The Best Foods for a Good Night’s Sleep

What you eat can have a big impact on how you sleep
By Sophie Medlin, King's College London
October 28, 2018 Updated: October 28, 2018

Sleep is widely recognized as playing a vital role in our overall health and wellness—alongside diet, stress management, and exercise.

Recently, researchers have been learning more about how poor sleep influences our dietary choices, as well as how diet influences sleep quality. Not sleeping for long enough or poor quality sleep are both associated with increased food intake, a less healthy diet, and weight gain. Lack of sleep can lead to increased snacking and overeating, especially calorie-rich foods high in fat and carbohydrates thanks to the chemical rewards the brain delivers when we eat these unhealthy foods.

Essentially, poor sleep drives your body to find high energy foods to keep you awake which makes fighting the cravings for unhealthy foods difficult to resist. On the other hand, when we sleep well, our appetite hormones are at a normal level and we don’t crave unhealthy foods as much.

The Science of Sleep

All cultures around the world have traditions about which foods promote sleep. Foods such as milk, chamomile, kiwi, and tart cherries have all been said to help us get a good night’s sleep. Given the way food affects us on a day-to-day basis, it is not surprising that our diet affects our quality of sleep. What we eat also has a big impact on our organ function, immune system, hormone production, and brain function.

An important hormone that controls our sleep patterns is melatonin. Melatonin is produced in the brain and the amount of melatonin you produce and how efficiently our brain uses it is affected by our diet. One of the biggest influences on our melatonin levels appears to be our intake of a type of protein called tryptophan. Tryptophan is an essential amino acid—the building blocks of proteins. Essential amino acids are a group which our bodies cannot make and can only be sourced through diet.

dogs sleeping
Eating and drinking for better sleep are about more than just avoiding caffeine. (Shutterstock)

Other nutrients that appear to be helpful for sleep include B vitamins and magnesium. This is because they help tryptophan to be more available in the body. If your diet is lacking tryptophan, B vitamins or magnesium, it is very likely that your melatonin production and secretion will be affected and your sleep quality will be poorer.

Eat to Sleep

It stands to reason that following overly restrictive diets, or diets that put you at risk of nutrient deficiencies, can affect your sleep. Increasing your intakes of foods rich in specific nutrients, on the other hand, may help to promote better sleep quality and duration.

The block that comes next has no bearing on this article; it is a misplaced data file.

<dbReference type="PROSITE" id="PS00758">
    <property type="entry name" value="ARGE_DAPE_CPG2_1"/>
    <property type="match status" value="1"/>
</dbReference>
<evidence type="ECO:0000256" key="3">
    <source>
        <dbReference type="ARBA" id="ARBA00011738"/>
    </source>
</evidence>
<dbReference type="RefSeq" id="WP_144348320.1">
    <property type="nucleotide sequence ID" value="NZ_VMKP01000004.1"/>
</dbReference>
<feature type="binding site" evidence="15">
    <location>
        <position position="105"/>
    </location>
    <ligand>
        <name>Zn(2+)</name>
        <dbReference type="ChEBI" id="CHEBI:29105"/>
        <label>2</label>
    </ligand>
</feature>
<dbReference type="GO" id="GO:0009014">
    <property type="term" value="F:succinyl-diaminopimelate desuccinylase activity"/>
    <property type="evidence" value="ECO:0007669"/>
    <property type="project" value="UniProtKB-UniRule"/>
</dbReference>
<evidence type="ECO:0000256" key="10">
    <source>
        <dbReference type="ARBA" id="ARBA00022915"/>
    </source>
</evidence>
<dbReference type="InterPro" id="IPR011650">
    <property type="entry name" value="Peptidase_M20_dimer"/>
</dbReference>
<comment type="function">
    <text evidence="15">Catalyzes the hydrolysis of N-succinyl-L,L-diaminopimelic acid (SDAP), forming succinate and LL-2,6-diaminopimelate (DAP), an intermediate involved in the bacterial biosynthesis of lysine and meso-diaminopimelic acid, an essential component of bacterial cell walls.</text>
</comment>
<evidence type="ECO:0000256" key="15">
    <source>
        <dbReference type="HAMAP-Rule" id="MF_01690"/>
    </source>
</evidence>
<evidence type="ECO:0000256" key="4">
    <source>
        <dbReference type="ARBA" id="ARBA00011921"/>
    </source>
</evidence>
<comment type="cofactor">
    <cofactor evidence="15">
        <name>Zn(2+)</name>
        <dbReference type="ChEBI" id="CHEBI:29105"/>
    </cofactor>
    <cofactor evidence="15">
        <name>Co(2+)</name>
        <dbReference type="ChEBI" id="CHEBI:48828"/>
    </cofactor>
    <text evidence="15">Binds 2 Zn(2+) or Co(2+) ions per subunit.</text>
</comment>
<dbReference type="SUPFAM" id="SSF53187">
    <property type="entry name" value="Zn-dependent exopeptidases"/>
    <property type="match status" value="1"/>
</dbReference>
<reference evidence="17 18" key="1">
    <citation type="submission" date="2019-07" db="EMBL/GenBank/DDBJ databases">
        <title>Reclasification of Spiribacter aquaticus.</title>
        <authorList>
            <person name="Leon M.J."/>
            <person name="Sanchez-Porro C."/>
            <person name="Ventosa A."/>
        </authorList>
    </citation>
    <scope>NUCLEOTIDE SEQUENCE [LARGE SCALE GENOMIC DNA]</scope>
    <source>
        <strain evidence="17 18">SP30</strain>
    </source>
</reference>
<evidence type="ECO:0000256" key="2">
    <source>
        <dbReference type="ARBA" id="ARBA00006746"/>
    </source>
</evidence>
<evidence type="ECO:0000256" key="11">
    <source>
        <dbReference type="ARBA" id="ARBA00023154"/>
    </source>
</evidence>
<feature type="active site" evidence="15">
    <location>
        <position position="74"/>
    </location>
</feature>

Dairy foods, for example, can be great at helping you sleep. Not only is dairy an excellent source of tryptophan, but it also contains magnesium and B vitamins which help to promote the activity and availability of tryptophan. Nuts, like dairy, also contain all the nutrients known to promote melatonin production and support its release.

mom and daughter drinking milk
‘To dreams made of milk’ (Shutterstock)

Fish is another great source of tryptophan and B vitamins. Fish with bones, such as sardines, will also provide magnesium. Including fish in your diet regularly may help to promote healthy melatonin production when you need it. Pulses, beans, and lentils also contain high amounts of tryptophan and B vitamins. Adding some tofu or paneer to a vegetable stew or curry can also help to increase your likelihood of having a great night’s sleep. You could also add in some soy—which is another good source of tryptophan.

And if you’re still struggling to sleep, it might be that you’d benefit from some meat. Meat of all kinds contains all the essential ingredients for a good night’s sleep. So if you can’t nod off at night, maybe think about adding some lean meat to your diet.

If you find yourself hungry before bed, for the ideal bedtime snack, try a glass of semi-skimmed or skimmed milk, a small banana or a few nuts—all of which can really help to improve your sleep and your willpower the next day. It’s also worth pointing out that it takes around an hour for the tryptophan in foods to reach the brain, so don’t wait until just before bedtime to have your snack. And it’s also advisable to have a balanced diet that includes plenty of foods that are high in tryptophan throughout the day to optimize your chances of a good night’s sleep.

The Conversation

Sophie Medlin is  lecturer in nutrition and dietetics at King’s College London.  This article was first published on The Conversation

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